Jump to content

  •  

CNers have asked about a donation box for Cloudy Nights over the years, so here you go. Donation is not required by any means, so please enjoy your stay.

Photo

Hans Lippershey spyglass patent?

optics refractor
  • Please log in to reply
12 replies to this topic

#1 Clarkw

Clarkw

    Lift Off

  • -----
  • topic starter
  • Posts: 10
  • Joined: 05 Oct 2018
  • Loc: Southern California

Posted 22 March 2020 - 07:42 PM

Does anyone have a link to an image of the Hans Lippershey patent? I was trying to retrace exactly what he claimed to have invented for a presentation. I can find a lot of references to the patent application, the refusal, the subsequent patent by another eyeglass maker, etceteras, yet no image of his patent. Is that lost to the trash pile of history?

 

TIA for any information.

ClarkW



#2 Benach

Benach

    Vanguard

  • *****
  • Posts: 2,254
  • Joined: 24 Jan 2008

Posted 23 March 2020 - 01:59 AM

If it still exists, it will most likely be kept in the Dutch national archives. Just did a very quick search query there up to no avail.
If you are really really interested, I can contact them as soon as this Corona is over. At the moment there is a near lockdown for governmental affairs. Visiting them will cost me about two hours single way. So yeah, doable but it is also not nextdoor for me.

But it could also be that the patent was never filed but only the rights of the invention were given to Lippershey. The Netherlands were at war at the time of the invention and it was in fact shown to the Prince of Orange as a military instrument and not as an astronomical instrument. Could be that because of strategic reasons it was never filed.

#3 Clarkw

Clarkw

    Lift Off

  • -----
  • topic starter
  • Posts: 10
  • Joined: 05 Oct 2018
  • Loc: Southern California

Posted 23 March 2020 - 03:00 AM

I appreciate the offer but it is really not that important. I thought the Netherlands would have posted such a thing and it would be readily available on the internet. The typical spyglass arrangement of a convex objective with convex eyepiece will have to do. It is only a 30 minute presentation and I've got images of Galileo's drawings. I'll just slip quickly from Herr Lippershey to the Master.

 

I'll do without.

 

Thank you though for the offer. I am truly grateful.

ClarkW



#4 BGRE

BGRE

    Mercury-Atlas

  • *****
  • Posts: 2,820
  • Joined: 21 Mar 2016
  • Loc: New Zealand

Posted 23 March 2020 - 03:51 AM

Whilst application was made, was it actually granted?

#5 beggarly

beggarly

    Viking 1

  • -----
  • Posts: 787
  • Joined: 12 Jun 2015
  • Loc: Belgium

Posted 23 March 2020 - 04:22 AM

Here it is. In the Dutch version of Wikipedia: https://nl.wikipedia.../Hans_Lipperhey

It also says that his name is Lipperhey.

Another article with a larger picture of the patent: https://isgeschieden...an-de-telescoop


Edited by beggarly, 23 March 2020 - 04:29 AM.


#6 Clarkw

Clarkw

    Lift Off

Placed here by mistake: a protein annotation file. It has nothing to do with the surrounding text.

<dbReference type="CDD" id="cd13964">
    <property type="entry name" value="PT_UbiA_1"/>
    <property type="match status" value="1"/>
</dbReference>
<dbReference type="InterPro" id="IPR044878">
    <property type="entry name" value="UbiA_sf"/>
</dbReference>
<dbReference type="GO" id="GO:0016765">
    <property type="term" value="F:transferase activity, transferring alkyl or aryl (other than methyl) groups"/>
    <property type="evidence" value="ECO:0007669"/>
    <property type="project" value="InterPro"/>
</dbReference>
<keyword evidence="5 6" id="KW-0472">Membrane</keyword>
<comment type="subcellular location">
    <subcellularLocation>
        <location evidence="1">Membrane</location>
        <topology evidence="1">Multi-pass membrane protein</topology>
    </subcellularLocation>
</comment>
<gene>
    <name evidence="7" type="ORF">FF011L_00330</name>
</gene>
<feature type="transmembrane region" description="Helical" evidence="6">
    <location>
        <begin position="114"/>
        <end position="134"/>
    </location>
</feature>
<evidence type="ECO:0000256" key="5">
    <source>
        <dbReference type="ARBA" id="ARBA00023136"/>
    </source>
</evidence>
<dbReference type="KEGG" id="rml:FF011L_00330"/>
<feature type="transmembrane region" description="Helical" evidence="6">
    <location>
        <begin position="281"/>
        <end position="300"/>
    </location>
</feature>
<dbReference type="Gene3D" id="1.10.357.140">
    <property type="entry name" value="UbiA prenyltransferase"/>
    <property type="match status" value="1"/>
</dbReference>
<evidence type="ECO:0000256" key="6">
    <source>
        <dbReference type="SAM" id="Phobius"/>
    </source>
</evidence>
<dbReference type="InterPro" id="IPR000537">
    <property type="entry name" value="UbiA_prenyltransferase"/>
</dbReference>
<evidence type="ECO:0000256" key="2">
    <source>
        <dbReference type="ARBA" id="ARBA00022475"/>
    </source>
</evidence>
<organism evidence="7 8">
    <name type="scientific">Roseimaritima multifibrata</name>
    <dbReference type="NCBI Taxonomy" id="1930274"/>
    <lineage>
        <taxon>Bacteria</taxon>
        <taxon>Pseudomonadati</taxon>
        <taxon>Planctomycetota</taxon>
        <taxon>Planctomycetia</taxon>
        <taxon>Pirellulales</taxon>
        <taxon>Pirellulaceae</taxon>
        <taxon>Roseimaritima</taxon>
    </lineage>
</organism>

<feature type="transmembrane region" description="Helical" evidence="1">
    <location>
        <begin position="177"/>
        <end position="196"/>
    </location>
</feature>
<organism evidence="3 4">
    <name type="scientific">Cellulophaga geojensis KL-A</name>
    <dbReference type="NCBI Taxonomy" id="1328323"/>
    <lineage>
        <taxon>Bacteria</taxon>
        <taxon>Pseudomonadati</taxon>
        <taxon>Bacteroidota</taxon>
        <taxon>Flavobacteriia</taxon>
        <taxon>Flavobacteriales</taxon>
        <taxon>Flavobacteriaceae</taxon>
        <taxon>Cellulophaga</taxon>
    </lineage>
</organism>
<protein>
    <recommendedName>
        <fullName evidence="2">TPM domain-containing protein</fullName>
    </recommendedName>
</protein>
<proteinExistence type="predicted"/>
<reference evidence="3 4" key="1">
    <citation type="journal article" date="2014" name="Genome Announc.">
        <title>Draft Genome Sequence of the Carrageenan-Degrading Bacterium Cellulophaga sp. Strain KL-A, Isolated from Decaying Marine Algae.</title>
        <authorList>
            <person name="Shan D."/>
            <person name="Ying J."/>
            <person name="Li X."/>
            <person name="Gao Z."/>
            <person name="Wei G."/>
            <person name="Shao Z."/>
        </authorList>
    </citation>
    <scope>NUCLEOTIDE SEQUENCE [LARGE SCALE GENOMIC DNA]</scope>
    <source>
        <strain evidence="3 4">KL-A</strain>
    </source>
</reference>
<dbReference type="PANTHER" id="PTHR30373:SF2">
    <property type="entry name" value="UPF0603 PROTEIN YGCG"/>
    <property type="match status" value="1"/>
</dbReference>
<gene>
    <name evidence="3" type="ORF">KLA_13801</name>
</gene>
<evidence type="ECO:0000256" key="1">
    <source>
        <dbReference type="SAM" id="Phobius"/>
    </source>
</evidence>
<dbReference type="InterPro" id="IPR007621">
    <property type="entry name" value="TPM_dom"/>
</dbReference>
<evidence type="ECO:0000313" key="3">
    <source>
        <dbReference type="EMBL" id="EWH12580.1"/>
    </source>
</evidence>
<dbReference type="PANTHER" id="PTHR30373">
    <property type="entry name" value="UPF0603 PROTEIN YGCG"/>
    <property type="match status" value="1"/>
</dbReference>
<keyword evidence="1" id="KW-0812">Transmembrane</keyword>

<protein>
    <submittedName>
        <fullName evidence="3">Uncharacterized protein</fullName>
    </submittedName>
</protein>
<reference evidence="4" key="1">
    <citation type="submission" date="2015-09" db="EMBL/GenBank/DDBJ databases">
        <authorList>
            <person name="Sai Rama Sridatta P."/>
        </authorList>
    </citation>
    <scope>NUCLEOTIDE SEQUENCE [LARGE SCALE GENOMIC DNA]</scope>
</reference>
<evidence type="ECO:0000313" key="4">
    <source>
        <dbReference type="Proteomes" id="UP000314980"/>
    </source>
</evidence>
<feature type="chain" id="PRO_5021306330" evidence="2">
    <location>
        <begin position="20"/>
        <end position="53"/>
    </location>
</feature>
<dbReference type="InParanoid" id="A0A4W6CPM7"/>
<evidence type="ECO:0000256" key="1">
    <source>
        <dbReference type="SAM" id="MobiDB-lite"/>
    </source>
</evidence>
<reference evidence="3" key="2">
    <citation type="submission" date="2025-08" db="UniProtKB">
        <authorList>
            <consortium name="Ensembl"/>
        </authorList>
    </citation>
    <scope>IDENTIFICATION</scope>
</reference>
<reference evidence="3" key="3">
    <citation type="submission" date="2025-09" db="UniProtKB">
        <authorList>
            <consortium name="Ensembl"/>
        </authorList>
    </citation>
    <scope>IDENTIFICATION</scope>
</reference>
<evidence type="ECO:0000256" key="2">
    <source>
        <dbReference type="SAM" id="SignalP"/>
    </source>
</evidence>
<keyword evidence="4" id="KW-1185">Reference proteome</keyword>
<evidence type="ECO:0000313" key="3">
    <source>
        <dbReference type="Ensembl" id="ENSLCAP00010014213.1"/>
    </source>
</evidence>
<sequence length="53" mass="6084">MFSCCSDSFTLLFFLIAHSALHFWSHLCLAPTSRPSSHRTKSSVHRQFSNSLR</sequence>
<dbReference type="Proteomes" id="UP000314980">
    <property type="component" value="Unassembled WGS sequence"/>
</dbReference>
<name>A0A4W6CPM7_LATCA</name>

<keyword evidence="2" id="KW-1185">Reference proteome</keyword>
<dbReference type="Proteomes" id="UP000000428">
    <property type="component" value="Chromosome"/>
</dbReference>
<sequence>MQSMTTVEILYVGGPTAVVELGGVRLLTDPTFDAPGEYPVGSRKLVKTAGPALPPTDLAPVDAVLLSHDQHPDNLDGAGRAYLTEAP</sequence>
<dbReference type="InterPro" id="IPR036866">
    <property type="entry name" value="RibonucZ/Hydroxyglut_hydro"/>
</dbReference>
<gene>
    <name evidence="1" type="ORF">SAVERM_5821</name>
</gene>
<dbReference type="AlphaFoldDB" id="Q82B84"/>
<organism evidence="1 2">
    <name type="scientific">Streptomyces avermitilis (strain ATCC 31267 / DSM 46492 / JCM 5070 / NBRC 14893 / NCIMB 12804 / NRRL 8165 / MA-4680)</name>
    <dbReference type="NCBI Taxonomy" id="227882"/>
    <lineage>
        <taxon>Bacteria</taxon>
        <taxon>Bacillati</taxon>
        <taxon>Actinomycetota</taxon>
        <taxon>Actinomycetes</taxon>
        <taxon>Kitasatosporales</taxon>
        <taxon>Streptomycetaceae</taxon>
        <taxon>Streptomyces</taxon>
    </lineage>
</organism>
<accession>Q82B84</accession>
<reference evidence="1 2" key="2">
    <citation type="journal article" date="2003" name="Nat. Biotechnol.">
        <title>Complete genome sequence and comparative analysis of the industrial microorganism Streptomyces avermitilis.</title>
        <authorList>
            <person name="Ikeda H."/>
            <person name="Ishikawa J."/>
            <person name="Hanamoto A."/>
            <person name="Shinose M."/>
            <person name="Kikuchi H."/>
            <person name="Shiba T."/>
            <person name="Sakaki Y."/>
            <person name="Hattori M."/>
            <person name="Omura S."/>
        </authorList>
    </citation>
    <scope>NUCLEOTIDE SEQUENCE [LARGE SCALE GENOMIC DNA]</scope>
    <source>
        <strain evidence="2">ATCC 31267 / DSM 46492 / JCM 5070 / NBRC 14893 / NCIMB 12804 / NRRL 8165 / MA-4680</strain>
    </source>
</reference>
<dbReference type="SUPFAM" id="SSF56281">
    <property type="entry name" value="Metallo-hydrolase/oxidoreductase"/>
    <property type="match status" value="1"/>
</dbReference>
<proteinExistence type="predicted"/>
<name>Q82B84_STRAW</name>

• -----
  • topic starter
  • Posts: 10
  • Joined: 05 Oct 2018
  • Loc: Southern California

Posted 23 March 2020 - 04:37 AM

Point well taken.

Application was made and denied as you said, basically because the lens arrangement was considered to be “common knowledge”.

However the application and denial should have been archived.

 

I believe two years later a patent was granted to another applicant and a court case ensued. Lippershey won and the later patent was rescinded.

 

There are several references on three different Wikipedia pages discussing the history of the telescope, Lippershey and Galileo. But I would have to check my notes to be certain. However, a denial of the patent would not preclude an archiving of the paperwork. So I was hoping. 
 

ClarkW



#7 Clarkw

Clarkw

    Lift Off

  • -----
  • topic starter
  • Posts: 10
  • Joined: 05 Oct 2018
  • Loc: Southern California

Posted 23 March 2020 - 04:49 AM

THANK YOU SO VERY MUCH. This is perfect. There’s no drawing but the article and images should work well. I did have to stretch my High School Dutch to read the article but it is always good to force yourself to reinforce idle brain cells. 
 

if you want to know about astronomy or telescopes look no further than the folks on Cloudy Nights. 
 

Thank you again

ClarkW 



#8 Benach

Benach

    Vanguard

  • *****
  • Posts: 2,254
  • Joined: 24 Jan 2008

Posted 23 March 2020 - 06:16 AM

ClarkW: am native Dutch so I can make a direct translation if you want. The two other Dutch contestants of the patent claim were Zacharias (Zackary) Jansen and Jacob Metius. As far as I can find on various websites, cannot read that hardwritten scribbling on that website, it is only the letter of recommendation by the Gecommitteerde Raden (comparable to the State House of Representatives nowadays). The province that issued this letter, Zeeland, was the second but most important province of that time (First being Holland). However, it, is not the patent application itself. Of course this was legally a very strong document though.

However, I found where I can find this document. It is in the archives of the Dutch parliament. If you want me to try to make a full copy, just nudge. Here is a link that will provide you with more information in English: https://www.dwc.knaw...-12-Origins.pdf
This link will provide probably all the answers of the riddle of who invented the telescope once and for all. Note btw, that this book is published by the Dutch academy of sciences, a credible source.